Pressure-sensitive PVC battery covers are flat covers, sometimes referred to as "labels", for ready-to-use consumer dry-cell batteries. Typically, pressure sensitive PVC battery labels have the following characteristics: (1) one or more layers of PVC film designed to allow for shrinkage in only the hoop (circumferential) direction when applied to the battery body, (2) printed label information and other decoration, (3) a layer of metal, typically vapor-deposited deposited aluminum, (4) a layer of adhesive material which allows the label to adhere to the battery body, and (5) a backer or liner which is removed just before the label is applied by the battery manufacturer. Pressure sensitive battery labels are normally sized so that the label is fractionally longer than the battery can at both ends. In applying these labels to batteries, the labels are initially removed from their backer and wrapped around the battery can. Next, the wrapped battery passes through a small heating unit where the ends of the label are heated, causing the label to shrink circumferentially (in the hoop direction) at its ends where it extends beyond the battery body. This shrinkage causes the label to wrap tightly around the ends of the battery can, forming a tight protective seal.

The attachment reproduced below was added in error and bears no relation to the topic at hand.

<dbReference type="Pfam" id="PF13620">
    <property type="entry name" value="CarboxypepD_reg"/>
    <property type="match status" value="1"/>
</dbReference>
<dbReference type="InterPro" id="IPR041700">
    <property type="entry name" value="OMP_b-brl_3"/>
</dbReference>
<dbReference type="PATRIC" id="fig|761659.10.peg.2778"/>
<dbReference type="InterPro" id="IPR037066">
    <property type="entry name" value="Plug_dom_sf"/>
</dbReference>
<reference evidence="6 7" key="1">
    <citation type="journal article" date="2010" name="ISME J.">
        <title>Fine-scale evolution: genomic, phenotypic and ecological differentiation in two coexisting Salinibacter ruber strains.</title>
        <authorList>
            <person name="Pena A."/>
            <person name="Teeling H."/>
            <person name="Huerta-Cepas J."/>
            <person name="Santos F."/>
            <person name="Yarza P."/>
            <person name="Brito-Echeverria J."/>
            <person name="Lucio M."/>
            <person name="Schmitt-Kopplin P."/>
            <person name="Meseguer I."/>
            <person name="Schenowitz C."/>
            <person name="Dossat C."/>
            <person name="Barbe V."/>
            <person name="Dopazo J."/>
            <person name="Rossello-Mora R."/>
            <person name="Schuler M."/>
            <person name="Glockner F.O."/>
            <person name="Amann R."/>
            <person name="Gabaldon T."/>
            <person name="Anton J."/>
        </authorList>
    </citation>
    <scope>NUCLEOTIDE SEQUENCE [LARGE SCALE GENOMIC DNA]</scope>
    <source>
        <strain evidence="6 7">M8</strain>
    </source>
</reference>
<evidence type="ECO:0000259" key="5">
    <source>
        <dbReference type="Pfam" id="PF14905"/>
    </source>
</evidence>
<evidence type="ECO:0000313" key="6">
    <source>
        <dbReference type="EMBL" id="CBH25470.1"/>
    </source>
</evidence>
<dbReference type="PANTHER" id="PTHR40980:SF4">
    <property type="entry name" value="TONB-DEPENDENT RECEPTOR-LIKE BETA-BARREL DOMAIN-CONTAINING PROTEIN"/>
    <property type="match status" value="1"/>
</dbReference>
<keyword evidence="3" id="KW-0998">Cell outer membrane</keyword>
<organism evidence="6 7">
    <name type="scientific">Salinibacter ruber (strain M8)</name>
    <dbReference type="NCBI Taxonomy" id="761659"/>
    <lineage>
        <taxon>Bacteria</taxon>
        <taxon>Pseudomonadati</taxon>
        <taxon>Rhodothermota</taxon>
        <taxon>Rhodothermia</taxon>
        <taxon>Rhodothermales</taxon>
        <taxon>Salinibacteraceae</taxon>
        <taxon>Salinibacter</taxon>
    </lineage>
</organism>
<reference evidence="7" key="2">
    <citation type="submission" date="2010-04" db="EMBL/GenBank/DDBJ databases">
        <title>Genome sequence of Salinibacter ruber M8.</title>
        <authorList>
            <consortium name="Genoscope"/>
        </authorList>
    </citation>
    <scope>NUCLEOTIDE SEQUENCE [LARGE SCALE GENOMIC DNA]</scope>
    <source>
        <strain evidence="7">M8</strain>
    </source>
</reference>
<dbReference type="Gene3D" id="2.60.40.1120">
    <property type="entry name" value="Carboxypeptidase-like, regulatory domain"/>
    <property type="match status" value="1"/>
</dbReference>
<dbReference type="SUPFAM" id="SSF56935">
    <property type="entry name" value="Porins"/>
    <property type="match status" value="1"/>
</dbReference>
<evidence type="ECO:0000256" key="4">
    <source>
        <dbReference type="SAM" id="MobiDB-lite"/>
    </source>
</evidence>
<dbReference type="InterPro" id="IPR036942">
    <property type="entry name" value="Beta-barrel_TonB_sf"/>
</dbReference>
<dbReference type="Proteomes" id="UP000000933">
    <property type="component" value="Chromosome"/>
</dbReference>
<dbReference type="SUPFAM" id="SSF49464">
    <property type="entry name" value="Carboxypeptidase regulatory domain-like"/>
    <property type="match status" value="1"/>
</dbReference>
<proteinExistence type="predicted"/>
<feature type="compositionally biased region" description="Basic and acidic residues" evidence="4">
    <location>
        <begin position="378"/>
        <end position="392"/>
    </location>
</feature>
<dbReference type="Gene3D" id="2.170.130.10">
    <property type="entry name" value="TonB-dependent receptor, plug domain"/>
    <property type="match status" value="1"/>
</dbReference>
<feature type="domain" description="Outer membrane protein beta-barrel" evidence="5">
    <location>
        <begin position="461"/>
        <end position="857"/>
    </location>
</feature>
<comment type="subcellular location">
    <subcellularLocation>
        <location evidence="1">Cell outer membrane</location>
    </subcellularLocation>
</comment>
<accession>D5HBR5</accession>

Pressure sensitive PVC labels can be arranged in a number of different configurations depending on, among other factors, the number of PVC layers used. Labels composed of a single layer of PVC are known as monofilm labels, those formed of two layers of PVC are known as duplex labels, and labels composed of three layers of PVC are known as triplex labels. As mentioned above, these labels typically include a thin metal layer, which gives the label a bright background and an overall appearance superior and brighter than that achievable through printing of metallic inks alone. Depending on the position of the metal layer relative to the PVC, the labels are further classified. For example, a metal-down duplex label has two layers of PVC with a metal layer disposed between the bottom (or innermost) layer of PVC and the battery body. Similarly, in a metal-up duplex label the metal layer lies between the two PVC layers. The position of the metal layer and the number of PVC layers used in a given application depend on the battery cell involved as well as battery-manufacturer preference.